Sniffing is one of the most efficient way to drain your dog’s energy. If your dog hasn’t searched much before, you need to start with only three items/obstacles.
Later on when your dog is used to searching you can use more items/obstacles.
You can use almost any items in this game, such as cardboard boxes, tubes, containers, buckets, basins, baskets, balls, bags, footstools, pillows, rolled rugs etc.
You shouldn’t use any items that your dog isn’t normally allowed to touch. You also shouldn’t use any furniture that might fall on your dog. Any sharp items or items made from glass should be avoided.
You should consider your dog’s size as you make the course. The dog or it’s nose must reach the places you put the treats and also if you have a smaller dog, it might not be able to reach to the bottom of boxes with high edges etc.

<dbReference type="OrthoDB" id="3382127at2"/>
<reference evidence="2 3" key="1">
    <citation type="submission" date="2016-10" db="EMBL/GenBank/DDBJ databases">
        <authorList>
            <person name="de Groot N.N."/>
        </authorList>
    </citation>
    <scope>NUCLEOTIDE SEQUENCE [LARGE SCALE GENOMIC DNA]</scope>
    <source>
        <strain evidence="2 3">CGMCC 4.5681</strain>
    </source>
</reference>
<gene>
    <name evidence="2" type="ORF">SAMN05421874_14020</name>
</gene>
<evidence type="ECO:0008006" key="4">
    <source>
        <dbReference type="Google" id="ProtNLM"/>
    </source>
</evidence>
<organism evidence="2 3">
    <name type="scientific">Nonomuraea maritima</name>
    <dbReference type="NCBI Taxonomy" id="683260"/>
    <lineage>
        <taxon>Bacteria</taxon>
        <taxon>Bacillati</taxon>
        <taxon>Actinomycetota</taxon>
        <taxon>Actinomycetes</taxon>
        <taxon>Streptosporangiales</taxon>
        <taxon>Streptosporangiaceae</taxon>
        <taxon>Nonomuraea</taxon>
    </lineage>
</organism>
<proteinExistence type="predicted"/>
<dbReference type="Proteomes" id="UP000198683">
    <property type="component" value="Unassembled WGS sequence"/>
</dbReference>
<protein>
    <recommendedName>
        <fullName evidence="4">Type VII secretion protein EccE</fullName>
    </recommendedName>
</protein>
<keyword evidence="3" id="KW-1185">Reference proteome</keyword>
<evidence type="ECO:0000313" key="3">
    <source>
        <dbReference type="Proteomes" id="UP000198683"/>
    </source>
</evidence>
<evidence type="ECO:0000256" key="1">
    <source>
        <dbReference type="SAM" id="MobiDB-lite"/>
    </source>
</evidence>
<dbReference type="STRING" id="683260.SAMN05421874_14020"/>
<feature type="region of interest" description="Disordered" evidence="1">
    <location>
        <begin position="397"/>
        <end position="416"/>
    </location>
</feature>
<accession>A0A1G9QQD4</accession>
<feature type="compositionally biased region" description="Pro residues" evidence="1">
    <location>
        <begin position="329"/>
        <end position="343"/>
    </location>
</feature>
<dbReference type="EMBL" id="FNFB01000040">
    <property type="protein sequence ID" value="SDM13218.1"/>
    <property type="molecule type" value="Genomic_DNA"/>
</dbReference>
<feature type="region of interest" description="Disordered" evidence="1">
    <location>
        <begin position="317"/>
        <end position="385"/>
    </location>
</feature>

My course included:
- cardboard boxes, which had balls/rope toys/large plastic jars as obstacles inside
- plastic containers, which had masking tape roll and rubber toys as obstacles inside
- 1 plastic and 2 cardboard tubes
- a basketball
- a plastic footstool
- an obstacle made out of puzzle mat pieces
- a cycling trainer
- 2 couch pillows
- a basin with balls as obstacles inside
- a basket with tennis balls as obstacles inside
- a trivet
- and I also hide some treats under the tables and under the office chair’s legs.
You can use any treats in this game. I used small pieces of dried chicken fillet.
It took me about 10-15 minutes altogether to plan, build and clear the course, but it was worth every minute. Miki loves to search and he even got tired after we played this game about 20 minutes.
Your dog needs to wait outside the room while you hide the treats otherwise it’ll be too easy for your dog to find the treats. And you should change the places you hide the treats as much as you can.